03.24.08

Gemini version available ♊︎

How Novell Fell in Love With Its Hitman

Posted in America, Antitrust, Bill Gates, Corel, Free/Libre Software, GNU/Linux, Microsoft, Novell, Office Suites at 12:40 am by Dr. Roy Schestowitz

“There are people who don’t like capitalism, and people who don’t like PCs. But there’s no-one who likes the PC who doesn’t like Microsoft.”

Bill Gates

There are corny old stories about people falling in love with their foes or becoming fascinated with stalkers (e.g. James Bond and “the spy who loved me”). In some cases, people develop an obsession for those whom they hate or those hate them. Novell seems to validate some of these bizarre phenomena. Novell, which has a history of being abused and betrayed repeatedly by Microsoft, is quickly getting close to Microsoft. How close? Far more than most observers even care to realise.

“Microsoft uses Novell as a bridge.”BrainShare 2008 may be over by now, but some of the reports stand out because they demonstrate the relationship Microsoft tries to establish not only with Novell, but also with other FOSS and/or Linux companies, by association. Microsoft uses Novell as a bridge. Would you expect Microsoft to stay away from BrainShare (as in, not stick its finger in that pie)? That would be wishful thinking.

Perhaps the biggest shock walking into the exhibitors room at Novell Inc.’s annual conference last week in Salt Lake City was the very prominent booth of Microsoft, emblazoned with the slogan “Interoperability.”

By “Interoperability” they actually mean "Taxoperability". The intent here is to replace opens standards with a monster that enables Microsoft to charge for GNU/Linux, per copy.

In an interview, Ron Hovsepian was asked about the relationship with Microsoft. Watch his response.

At Novell Inc.’s BrainShare 2008 user and partner conference here earlier this week, CEO Ron Hovsepian spoke with Computerworld about a range of issues, including a skills realignment in his company that resulted in 1,000 of his 4,000 employees being replaced in the past year.

[...]

On a scale of 1 to 10, where 5 is “meets expectations,” how would you rate your satisfaction with your interoperability agreement with Microsoft? To date, I would put it at an 8 or a 9. The logic would be, it’s worked out for our customers, it’s worked out technically. The interoperability differentiation has resonated incredibly in the market. And it’s been the proper thing for the company financially as well.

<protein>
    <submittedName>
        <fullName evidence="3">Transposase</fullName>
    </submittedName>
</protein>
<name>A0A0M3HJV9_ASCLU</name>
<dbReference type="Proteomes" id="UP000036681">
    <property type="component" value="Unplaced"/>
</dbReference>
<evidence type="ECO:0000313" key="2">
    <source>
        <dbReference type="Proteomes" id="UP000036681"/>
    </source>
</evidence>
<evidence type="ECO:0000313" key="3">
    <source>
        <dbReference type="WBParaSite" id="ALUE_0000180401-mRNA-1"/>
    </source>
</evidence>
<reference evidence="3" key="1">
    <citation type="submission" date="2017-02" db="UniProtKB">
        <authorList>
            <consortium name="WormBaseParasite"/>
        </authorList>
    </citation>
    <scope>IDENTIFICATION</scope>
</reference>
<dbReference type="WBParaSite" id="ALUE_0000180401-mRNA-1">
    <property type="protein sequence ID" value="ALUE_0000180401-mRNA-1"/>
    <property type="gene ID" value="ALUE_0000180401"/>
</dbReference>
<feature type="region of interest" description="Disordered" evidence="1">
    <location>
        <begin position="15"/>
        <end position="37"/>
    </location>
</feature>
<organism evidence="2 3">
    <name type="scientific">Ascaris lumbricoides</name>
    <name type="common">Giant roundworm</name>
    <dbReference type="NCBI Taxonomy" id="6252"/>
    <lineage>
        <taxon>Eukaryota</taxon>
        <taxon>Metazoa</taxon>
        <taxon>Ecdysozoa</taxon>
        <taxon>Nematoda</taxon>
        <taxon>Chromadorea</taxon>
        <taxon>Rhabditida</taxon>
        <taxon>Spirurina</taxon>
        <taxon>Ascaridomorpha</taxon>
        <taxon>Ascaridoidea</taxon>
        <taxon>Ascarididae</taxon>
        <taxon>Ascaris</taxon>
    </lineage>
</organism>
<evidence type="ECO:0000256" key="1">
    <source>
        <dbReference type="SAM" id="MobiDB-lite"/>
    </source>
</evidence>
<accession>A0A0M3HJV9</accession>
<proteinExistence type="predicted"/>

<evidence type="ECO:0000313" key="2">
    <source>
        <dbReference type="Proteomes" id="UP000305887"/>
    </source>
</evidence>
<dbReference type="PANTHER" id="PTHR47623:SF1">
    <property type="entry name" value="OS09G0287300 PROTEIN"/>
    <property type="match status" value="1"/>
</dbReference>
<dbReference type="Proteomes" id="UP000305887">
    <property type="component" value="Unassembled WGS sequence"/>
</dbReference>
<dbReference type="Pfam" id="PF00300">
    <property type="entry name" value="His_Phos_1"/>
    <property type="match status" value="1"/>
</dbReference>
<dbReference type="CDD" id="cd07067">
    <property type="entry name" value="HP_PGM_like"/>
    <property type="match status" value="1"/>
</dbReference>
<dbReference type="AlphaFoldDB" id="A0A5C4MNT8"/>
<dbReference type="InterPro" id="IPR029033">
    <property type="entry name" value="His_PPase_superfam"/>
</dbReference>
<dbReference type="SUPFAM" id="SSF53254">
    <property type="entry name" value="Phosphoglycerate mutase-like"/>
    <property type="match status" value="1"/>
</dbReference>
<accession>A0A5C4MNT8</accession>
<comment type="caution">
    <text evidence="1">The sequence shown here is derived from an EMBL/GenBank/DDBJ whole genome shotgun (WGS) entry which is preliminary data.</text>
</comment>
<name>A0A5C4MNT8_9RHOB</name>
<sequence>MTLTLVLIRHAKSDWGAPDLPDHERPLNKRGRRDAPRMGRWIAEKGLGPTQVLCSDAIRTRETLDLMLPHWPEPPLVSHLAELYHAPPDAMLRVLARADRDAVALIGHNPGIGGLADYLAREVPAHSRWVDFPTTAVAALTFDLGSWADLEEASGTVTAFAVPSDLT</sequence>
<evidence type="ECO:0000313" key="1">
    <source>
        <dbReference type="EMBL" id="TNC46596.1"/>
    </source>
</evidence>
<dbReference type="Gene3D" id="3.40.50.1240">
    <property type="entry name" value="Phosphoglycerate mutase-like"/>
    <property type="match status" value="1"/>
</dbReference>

It comes just a couple of days after this antitrust lawsuit made headlines. Visual reminder below.

Jim Allchin on Novell

Another set of fines could — if not should — be expected. Here are some more gory details.

Wacko conspiracy and sour grapes? Not really, as there’s a smoking gun [PDF] in this case, a 1994 email from Bill Gates that outlines just such a plan to withhold the technical information from competitors, noting that their products were superior to Microsoft’s and that, well, cheating was the only way that Microsoft could compete.

Slated.org has the E-mails archived as plain text. The Webmaster brought us an excerpt from it:

Its time for a decision on iShellBrowser

[...]

I have decided that we should not publish these extensions. We should
wait until we have a way to do a high level of integration that will
give Office a real advantage.

[...]

We can’t compete with Lotus and Wordperfect/Novell without this. Our
goal is to have Office’96 sell better because of the shell integration work

Now that Novell and Microsoft are close, one has to wonder about chances of mercy, prospects of pardon. Either way, it would be unfortunate to see Microsoft handing in another financial lifeline to Novell in the form of a fine, assuming it loses the case. It is in Microsoft’s interest to keep Novell going at the expense of other Linux vendors, whose products are not Microsoft cash cows, owing to illegitimacy of software patents and bogus claims. It’s a win-win situation for Microsoft and Novell. They could have money exchanged among themselves, shared for common objectives. without prudent scrutiny.

By the time that e-mail was written in late 1994, WordPerfect was already in trouble. It’s clear, though, that Microsoft had no problem in using its operating system monopoly to kick WordPerfect while it was down. Whether this case goes all the way through trial or is settled out of court, I have a feeling that Microsoft will end up paying for its role in WordPerfect’s downfall.

Matt Asay, bearing OOXML in mind, wrote about the irony in this situation.

“Pearly Gates and Em-Ballmer
One promises you heaven and the other prepares you for the grave. “

Ray Noorda (Novell’s CEO at the time)

Share in other sites/networks: These icons link to social bookmarking sites where readers can share and discover new web pages.
  • Reddit
  • email

Decor ᶃ Gemini Space

Below is a Web proxy. We recommend getting a Gemini client/browser.

Black/white/grey bullet button This post is also available in Gemini over at this address (requires a Gemini client/browser to open).

Decor ✐ Cross-references

Black/white/grey bullet button Pages that cross-reference this one, if any exist, are listed below or will be listed below over time.

Decor ▢ Respond and Discuss

Black/white/grey bullet button If you liked this post, consider subscribing to the RSS feed or join us now at the IRC channels.

DecorWhat Else is New


  1. 2023 is the Year Taxpayers' Money Goes to War and Energy Subsidies, Not Tech

    Now that a lot of powerful and omnipresent ‘tech’ (spying and policing) companies are rotting away we have golden opportunities to bring about positive change and maybe even recruit technical people for good causes



  2. Getting Back to Productive Computer Systems Would Benefit Public Health and Not Just Boost Productivity

    “Smartphoneshame” (shaming an unhealthy culture of obsession with “apps”) would potentially bring about a better, more sociable society with fewer mental health crises and higher productivity levels